Friday, April 27, 2012

Li Abandons Suit, But Brown University Still Ponders IRB Reform

Though it no longer faces a faculty lawsuit, Brown University is considering an outside review of its troubled IRB.

As readers of this blog may remember, Brown faculty have been complaining about the IRB since 2007, if not before.

In 2011, a Brown professor, Jin Li, took the highly unusual step of suing the university because of IRB interference in her work. In March, Li abandoned that effort, her attorneys agreeing to a dismissal with prejudice.

According to the Daily Herald, Brown faculty and administrators are discussing possible reforms, including an external review, broader disciplinary representation on the IRB, the creation of an additional IRB for non-biomedical human subject research, and "changing the charge of the IRB to make it not only a monitory board but also one that provides a more supportive and guiding role to research teams."

[Aparaajit Sriram, "IRB Likely to Undergo Review," Brown Daily Herald, 26 April 2012.]

The article does not mention the possibility of an appeals process, the lack of which was one of Li's complaints.

Thursday, April 26, 2012

Beauchamp and Saghai on the Mystery of Generalizable Knowledge

Philosophers Tom L. Beauchamp and Yashar Saghai find that although never defined, "the criterion of generalizable knowledge . . . is the foundation stone of the [National] Commission's conceptual and moral scheme in Belmont and beyond.

[Tom Beauchamp and Yashar Saghai. "The Historical Foundations of the Research-Practice Distinction in Bioethics," Theoretical Medicine and Bioethics 33, no. 1 (2012): 45–56. DOI 10.1007/s11017-011-9207-8. h/t Nathan Emmerich.]

Tuesday, April 24, 2012

Reverby Reviews Ethical Imperialism

Writing in the April American Historical Review, Susan Reverby very kindly reviews Ethical Imperialism:
Schrag is not alone in his critiques of the IRB process, but this is the first historical account of the problems IRBs pose to the social sciences. Officials in the federal government are currently considering revisions to the decades‐old Common Rule; Schrag's work has already begun to have an impact on their thinking, as evidenced by footnotes to his scholarship in their most recent report. This book ought to be required reading for those concerned about the political forces that make our work possible, and sometimes not possible at all.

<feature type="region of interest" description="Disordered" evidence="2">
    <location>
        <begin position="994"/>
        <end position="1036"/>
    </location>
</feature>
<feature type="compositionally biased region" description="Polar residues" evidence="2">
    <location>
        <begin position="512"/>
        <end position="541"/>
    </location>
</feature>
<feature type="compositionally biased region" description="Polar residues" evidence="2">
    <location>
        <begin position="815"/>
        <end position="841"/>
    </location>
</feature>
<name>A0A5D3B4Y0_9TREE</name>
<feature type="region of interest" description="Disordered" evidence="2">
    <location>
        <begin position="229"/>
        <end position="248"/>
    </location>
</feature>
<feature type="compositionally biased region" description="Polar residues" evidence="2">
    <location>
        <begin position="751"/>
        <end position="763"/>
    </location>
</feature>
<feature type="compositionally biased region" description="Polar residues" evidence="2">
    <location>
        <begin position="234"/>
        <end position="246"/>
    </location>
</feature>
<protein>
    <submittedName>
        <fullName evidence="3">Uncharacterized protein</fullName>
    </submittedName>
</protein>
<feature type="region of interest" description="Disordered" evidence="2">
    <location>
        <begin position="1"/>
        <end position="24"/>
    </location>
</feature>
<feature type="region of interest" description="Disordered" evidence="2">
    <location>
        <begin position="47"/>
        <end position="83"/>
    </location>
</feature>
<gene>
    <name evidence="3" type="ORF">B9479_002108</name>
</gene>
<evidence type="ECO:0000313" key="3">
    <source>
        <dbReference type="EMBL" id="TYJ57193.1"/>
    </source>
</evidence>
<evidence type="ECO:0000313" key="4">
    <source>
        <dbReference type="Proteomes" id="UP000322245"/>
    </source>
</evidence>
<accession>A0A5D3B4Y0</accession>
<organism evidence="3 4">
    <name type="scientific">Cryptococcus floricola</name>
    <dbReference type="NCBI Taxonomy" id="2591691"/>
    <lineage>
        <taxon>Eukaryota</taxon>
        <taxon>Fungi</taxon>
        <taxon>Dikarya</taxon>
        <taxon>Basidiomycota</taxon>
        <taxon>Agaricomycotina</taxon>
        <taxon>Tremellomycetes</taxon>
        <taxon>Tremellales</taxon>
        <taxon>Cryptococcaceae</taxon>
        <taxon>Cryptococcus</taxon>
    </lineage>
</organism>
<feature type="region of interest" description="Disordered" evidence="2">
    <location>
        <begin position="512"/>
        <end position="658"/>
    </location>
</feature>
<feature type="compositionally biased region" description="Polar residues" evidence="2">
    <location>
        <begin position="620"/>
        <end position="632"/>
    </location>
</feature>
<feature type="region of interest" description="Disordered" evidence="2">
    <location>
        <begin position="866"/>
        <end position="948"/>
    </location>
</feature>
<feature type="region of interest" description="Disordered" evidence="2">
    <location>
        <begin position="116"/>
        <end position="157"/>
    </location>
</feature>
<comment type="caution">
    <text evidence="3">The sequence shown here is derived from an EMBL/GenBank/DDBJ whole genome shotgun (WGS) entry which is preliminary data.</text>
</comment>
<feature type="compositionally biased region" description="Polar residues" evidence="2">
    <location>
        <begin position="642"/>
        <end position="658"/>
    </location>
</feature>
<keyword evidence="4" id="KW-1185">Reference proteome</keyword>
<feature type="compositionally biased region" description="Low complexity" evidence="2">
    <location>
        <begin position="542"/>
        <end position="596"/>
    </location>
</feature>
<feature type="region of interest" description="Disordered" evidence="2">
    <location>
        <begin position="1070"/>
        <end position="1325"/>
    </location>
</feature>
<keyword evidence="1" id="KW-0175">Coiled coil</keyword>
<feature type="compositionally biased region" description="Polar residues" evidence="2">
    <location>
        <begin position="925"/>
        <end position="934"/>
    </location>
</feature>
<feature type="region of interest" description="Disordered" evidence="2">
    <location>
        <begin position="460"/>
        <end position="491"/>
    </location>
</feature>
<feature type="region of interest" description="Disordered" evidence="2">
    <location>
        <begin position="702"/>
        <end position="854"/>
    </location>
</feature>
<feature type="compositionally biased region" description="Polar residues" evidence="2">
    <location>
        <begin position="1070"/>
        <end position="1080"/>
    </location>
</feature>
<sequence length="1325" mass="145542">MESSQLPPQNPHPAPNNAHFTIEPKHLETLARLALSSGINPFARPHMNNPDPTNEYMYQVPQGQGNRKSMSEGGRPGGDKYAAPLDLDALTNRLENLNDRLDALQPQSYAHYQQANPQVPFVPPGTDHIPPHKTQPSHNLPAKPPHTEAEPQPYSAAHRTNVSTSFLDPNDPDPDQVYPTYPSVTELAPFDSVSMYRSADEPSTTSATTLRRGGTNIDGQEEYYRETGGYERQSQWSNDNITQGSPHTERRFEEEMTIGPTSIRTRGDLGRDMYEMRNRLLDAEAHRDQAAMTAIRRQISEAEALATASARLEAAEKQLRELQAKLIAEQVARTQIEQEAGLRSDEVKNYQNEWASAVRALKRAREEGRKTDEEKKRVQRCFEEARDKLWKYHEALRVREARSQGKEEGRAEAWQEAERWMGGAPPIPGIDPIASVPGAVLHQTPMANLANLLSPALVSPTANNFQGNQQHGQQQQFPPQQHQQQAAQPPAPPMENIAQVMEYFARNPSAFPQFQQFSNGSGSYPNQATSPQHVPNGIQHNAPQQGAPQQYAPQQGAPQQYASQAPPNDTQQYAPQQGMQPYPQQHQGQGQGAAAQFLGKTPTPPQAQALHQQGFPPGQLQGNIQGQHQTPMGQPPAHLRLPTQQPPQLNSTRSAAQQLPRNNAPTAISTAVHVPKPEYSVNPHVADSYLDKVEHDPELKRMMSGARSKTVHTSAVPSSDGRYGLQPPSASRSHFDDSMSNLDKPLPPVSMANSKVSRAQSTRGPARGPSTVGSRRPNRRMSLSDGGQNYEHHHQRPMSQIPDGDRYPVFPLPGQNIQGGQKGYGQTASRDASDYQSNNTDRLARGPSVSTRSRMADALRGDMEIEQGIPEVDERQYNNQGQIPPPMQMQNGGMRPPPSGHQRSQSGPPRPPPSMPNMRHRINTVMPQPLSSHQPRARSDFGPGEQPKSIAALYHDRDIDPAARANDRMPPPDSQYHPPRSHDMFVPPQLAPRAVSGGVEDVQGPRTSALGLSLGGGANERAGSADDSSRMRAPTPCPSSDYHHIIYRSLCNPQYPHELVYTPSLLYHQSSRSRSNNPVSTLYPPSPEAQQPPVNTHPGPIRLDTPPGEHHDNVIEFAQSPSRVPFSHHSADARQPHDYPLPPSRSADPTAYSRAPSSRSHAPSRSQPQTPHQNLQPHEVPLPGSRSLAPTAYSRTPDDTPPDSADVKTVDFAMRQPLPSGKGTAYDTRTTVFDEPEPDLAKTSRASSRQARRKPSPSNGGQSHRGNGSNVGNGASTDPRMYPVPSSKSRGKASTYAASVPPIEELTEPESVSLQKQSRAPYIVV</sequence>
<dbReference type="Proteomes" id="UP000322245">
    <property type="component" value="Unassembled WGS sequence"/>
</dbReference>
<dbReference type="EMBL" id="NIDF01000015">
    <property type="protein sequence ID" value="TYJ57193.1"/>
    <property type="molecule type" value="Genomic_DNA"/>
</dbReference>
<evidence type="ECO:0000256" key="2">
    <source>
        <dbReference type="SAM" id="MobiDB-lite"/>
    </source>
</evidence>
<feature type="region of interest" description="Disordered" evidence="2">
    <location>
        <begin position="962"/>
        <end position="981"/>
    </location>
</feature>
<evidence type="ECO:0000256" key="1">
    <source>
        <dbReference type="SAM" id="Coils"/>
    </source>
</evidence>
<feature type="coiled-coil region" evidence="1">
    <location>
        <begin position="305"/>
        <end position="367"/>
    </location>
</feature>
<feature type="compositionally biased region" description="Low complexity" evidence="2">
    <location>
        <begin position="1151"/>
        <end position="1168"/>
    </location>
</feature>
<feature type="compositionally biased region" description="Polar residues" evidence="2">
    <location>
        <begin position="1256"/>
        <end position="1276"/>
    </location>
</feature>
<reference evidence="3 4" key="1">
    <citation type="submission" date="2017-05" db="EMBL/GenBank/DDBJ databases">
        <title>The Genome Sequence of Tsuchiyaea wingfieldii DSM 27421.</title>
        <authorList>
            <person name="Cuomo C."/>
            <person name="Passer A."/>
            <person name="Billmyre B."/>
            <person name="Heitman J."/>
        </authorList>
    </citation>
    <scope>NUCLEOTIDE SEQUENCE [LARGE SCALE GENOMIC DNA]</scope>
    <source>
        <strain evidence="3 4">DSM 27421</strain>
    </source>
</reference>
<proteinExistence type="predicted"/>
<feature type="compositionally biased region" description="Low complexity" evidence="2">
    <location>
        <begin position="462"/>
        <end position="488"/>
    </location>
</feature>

[Susan M. Reverby, Review of Zachary M. Schrag, Ethical Imperialism: Institutional Review Boards and the Social Sciences, 1965–2009, American Historical Review 117, No. 2 (April 2012), pp. 484-485, DOI: 10.1086/ahr.117.2.484a,]

Thursday, April 12, 2012

An End to IRBs?

Ethics review is a big industry. As Will van den Hoonaard has noted,

In Canada alone, the business of academic ethics is a $35 million industry; when you include three other countries (United States, United Kingdom, and Australia), the industry amounts to some $500 million, with an inordinate amount of costs borne by cash-strapped universities. The reciprocal obligations, contradictions, and inherent permutations of such a large industry are nearly impossible to escape.

It may be hard to imagine such an industry disappearing overnight.

AAHRPP Organizations Check Fewer Boxes

The AAHRPP has reported that only 29 percent of its accredited organizations (not counting VA facilities, which don't have the option to uncheck boxes) pledged to apply all parts of the Common Rule to research not directly sponsored by the federal government. However, 72 percent of organizations that left at least one box unchecked still "applied the DHHS regulations to all research regardless of funding source." Thus, for a great many organizations, unchecking a box or two remains a way to escape federal oversight without offering researchers any additional freedom.

Friday, April 6, 2012

Could Retrospective Review End Nitpicking?

Robert Klitzman and Paul Appelbaum, both of Columbia University, suggest that shifting research oversight to the retrospective review of a subset of projects, rather than prospective review of proposals, could reduce the "variability and subjectivity across IRBs" that now characterizes ethics review.

[Robert Klitzman and Paul S. Appelbaum, "To Protect Human Subjects, Review What Was Done, Not Proposed," Science 335 no. 6076 (30 March 2012): 1576-1577,
DOI: 10.1126/science.1217225.]